The Budget of Macrobenthic Reworked Organic Carbon: A Modeling Case Study of the North Sea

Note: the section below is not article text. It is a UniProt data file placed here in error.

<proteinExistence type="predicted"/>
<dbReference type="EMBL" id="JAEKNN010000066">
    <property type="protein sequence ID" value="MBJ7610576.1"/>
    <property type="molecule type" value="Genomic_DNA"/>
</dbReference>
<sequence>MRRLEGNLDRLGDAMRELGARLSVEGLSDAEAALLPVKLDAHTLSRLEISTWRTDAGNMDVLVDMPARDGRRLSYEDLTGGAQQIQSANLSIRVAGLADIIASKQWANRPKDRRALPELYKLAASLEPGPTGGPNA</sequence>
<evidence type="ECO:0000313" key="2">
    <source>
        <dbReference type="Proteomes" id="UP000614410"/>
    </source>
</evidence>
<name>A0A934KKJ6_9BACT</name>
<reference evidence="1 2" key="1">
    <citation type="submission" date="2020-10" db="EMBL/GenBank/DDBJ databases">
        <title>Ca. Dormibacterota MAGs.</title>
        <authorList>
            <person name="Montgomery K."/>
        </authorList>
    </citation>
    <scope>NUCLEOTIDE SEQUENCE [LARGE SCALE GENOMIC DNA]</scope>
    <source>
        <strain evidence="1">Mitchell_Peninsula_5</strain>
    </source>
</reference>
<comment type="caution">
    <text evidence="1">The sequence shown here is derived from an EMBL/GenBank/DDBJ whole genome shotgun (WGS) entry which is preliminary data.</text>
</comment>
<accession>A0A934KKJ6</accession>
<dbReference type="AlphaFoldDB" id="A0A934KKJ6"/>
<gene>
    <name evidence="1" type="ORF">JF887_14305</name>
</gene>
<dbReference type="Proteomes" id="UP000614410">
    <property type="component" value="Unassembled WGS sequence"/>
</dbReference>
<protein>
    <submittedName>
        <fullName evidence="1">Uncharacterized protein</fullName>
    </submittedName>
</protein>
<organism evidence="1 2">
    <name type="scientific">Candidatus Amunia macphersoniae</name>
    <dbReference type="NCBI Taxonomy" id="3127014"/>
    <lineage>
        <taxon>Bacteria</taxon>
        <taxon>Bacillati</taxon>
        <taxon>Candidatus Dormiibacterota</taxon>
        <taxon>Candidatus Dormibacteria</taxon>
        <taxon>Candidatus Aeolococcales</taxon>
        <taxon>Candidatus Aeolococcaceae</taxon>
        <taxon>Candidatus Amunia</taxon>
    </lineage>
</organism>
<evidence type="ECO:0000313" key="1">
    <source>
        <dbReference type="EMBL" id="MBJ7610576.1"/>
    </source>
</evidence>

The importance of macrobenthos in benthic‐pelagic coupling and early diagenesis of organic carbon has long been recognized but has not been quantified at a regional scale. By using the southern North Sea as an exemplary area we present a modeling attempt to quantify the budget of total organic carbon (TOC) reworked by macrobenthos in seafloor surface sediments. Vertical profiles in sediments collected in the field indicate a significant but nonlinear correlation between TOC and macrobenthic biomass. A mechanistic model is used to resolve the bidirectional interaction between TOC and macrobenthos. A novelty of this model is that bioturbation is resolved dynamically depending on variations in local food resource and macrobenthic biomass. The model is coupled to 3‐D hydrodynamic‐biogeochemical simulations to hindcast the mutual dependence between sedimentary TOC and macrobenthos from 1948 to 2015. Agreement with field data reveals a satisfactory model performance. Our simulations show that the preservation of TOC in the North Sea sediments is determined not only by pelagic conditions (hydrodynamic regime and primary production) but also by the vertical distribution of TOC, bioturbation intensity, and the vertical positioning of macrobenthos. Macrobenthos annually ingest 20–35% and in addition vertically diffuse 11–22% of the total budget of TOC in the uppermost 30‐cm sediments in the southern North Sea. This result indicates a central role of benthic animals in modulating the organic carbon cycling at the sediment‐water interface of continental margins.
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